Another linkage: the role of Tamerlane on this studio recording is sung by countertenor David Daniels. Just recently I heard/saw Daniels sing Tamerlane in Handel's opera, at the Kennedy Center in Washington, with Placido Domingo singing the role of Bajazet. It's tricky to compare a CD with a stage performance, but to my ears Daniels is much more successful in this Vivaldi than he was in the Handel. The problem was the total musical context in Washington, with a mixed cast of Baroque specialists and singers more experienced in Verdi and Puccini, and a modern instrument orchestra. Domingo brought his huge personality to the role of Bajazet and made the tragic figure emotionally potent, but honestly he couldn't navigate the florid 'passagi' typical of Handel's Italian operas. Thank the muses that he didn't attempt Vivaldi! This CD performance features the superb original instrumentation of Europa Galante, led by Fabio Biondi, and a cast of vocal athletes that can toss off Vivaldi's swarming arpeggios with avian grace.

The two-side box of Bajazet comes with a third disk, a DVD of studio footage of the recording sessions, featuring one aria by each of the principals. Honestly, it's a wonderful bonus. CDs of operas are inevitably mere hauntings. Seeing and hearing the characters, even in street clothes with the mikes in their faces, makes the task of assembling all those recitativos and arias into a coherent whole in one's musical mind a good deal easier.

Among the singers, for me the stand-out is Vivica Genaux, the mezzo soprano who sings Irene, the jilted fiancee of Tamerlane. In an opera where vocal display is the raison d'etre, Genaux wins the Gold. But there are no disappointments; all six of the principals are impeccable.

After decades of relegation to elevators and car radios during commute hours, the music of Vivaldi is finally gaining its rightful appreciation. Vivaldi was above all a composer of operas and other music for voices. Although so far only two of his 40+ surviving operas are available on DVD, excellent CDs of his best works are being issued almost every month. Along with recordings by Europa Galante, those by the ensembles Accademia Bizantina and Concerto Italiano are uniformly excellent.
2 of 2 people found the following review helpful
5.0 out of 5 stars Vivaldi - and OTHERS, in a highly dramatic setting superbly performed. Aug. 22 2011
By Abert - Published on Amazon.com
Format:Audio CD
It is interesting to learn that owing to the then prevailing political climate, Vivaldi wrote this opera borrowing compositions from other contemporaries for his 'villain' camp.
So what? The most outstandingly beautiful (or spectacular) arias were NOT composed by Vivaldi, and two of the most ear-catching ones are being sung here by Vivica Genaux, the baroque mezzo par excellence these days. The famous aria (of Irene) 'Sposa son desprezzata' was composed not by Vivaldi, as so many other sources 'thought' it to be. Genaux gives just the right 'sense' to the aria, by comparison with the overly mellifluous interpretations of Cecilia Bartoli or Sumi Jo.
The other fiendishly difficult aria that was featured on the very interesting bonus DVD sung by Genaux was, we are told, composed by Riccardo Broschi, brother of Farinelli (Carlo Broschi). One cannot but note the huge vocal progress that Genaux has made in this recording under Biondi since her earlier album with Rene Jacobs in 2000.
Another outstanding mezzo in this recording is the then relatively little known Latvian mezzo Elina Garanca. She sung the trouser role of Adronicus with real aplomb and deep richness of tone.
Daniels gave a wonderful characterisation of the role of Tamerlane, though his voice cannot be termed 'beautiful' or 'full-bodied' in the same sense as other countertenors like Deller, Kowalski or Scholl. D'Arcangelo's Bajazet is another real gem of this recording, with his agile coloratura, terrific timbre and superb musicianship. He has since moved up to become one of today's foremost bass baritones. Bravo!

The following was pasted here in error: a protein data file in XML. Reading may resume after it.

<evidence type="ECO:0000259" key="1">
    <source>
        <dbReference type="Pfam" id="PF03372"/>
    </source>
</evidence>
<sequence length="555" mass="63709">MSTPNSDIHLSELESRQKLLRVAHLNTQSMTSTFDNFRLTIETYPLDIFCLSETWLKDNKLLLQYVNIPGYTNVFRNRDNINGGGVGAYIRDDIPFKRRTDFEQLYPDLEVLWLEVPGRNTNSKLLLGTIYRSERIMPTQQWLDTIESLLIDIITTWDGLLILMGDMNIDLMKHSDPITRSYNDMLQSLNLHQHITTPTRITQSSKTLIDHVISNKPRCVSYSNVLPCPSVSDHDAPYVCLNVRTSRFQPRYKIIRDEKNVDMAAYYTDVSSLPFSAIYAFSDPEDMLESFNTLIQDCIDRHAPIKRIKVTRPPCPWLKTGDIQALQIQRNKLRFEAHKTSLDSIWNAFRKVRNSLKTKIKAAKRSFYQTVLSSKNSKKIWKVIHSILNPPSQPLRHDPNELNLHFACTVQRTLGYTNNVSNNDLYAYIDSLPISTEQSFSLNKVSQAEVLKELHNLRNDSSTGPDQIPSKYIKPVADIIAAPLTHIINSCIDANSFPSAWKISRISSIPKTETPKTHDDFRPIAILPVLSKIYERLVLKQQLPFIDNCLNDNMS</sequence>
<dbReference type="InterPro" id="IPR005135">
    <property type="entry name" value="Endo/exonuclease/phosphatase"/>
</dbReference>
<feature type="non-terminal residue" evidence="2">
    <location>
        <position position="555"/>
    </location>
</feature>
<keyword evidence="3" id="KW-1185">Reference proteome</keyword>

I am too happy to report that there is absolutely no weak link in this entire recording.
Fabio Biondi is great throughout and captures the music with unfailing rhythmic energy, with full-blown musical nuances.
4 of 5 people found the following review helpful
5.0 out of 5 stars Everyone Loves Bajazet Jan. 19 2012
By Paul Van de Water - Published on Amazon.com
Format:Audio CD
This is a reissue of a recording originally released in 2005. At that time I wrote, "If you're a fan of Vivica Genaux or David Daniels, or if you're a devote of Handel's operas, you'll love Bajazet. In fact, it's based on the same libretto as Handel's Tamerlano (although the texts of the arias appear to be different). Up to now, I've never found Vivaldi's operas very appealing. Even conductor Fabio Biondi calls many of them 'boring.' (Gramophone, May 2005) In contrast, Biondi terms Bajazet Vivaldi's `best opera score.' I bought Bajazet on impulse after hearing a portion of it being played in a local music store and have been absolutely captivated. It's full of baroque vocal pyrotechnics, beautifully performed by singers and instrumentalists alike. Although it all sounds effortless on the CDs, the accompanying DVD gives one a feel for the skill required. The opening three-movement sinfonia is also top-notch Vivaldi. If you're at all tempted to buy this album, don't resist."

All these years later, this is still one of my favorite Vivaldi recordings. I don't think that there's another recording about which opinion is so uniformly enthusiastic. For 22 more five-star reviews, see Vivaldi - Bajazet / D'Arcangelo, Daniels, Ciofi, Genaux, Mijanovic, Garanca, Europa Galante, Biondi [Includes Bonus DVD].
1 of 1 people found the following review helpful
4.0 out of 5 stars Vivaldi the Operatic Dec 4 2012
By J. R. Trtek - Published on Amazon.com
Format:Audio CD
As noted by others, Bajazet is a mashup of sorts -- Vivaldi wrote the arias for the good guys in the drama, essentially, while for the villain arias he borrowed from other composers, including himself. The libretto itself is quite a stew unto itself, but this is wonderful music to listen to. I'm not particularly a devotee of opera, let alone Baroque opera, but this full recording of Bajazet is a real winner -- engaging, entralling and enthusiastic in its presentation. If you're a Baroque enthusiast but perhaps have kept to orchestral, instrumental and chamber works while maintaining your distance from opera of the period, let me suggeset you give this -- or the recording of Ercole on Virgin -- a try. You could get seirously hooked.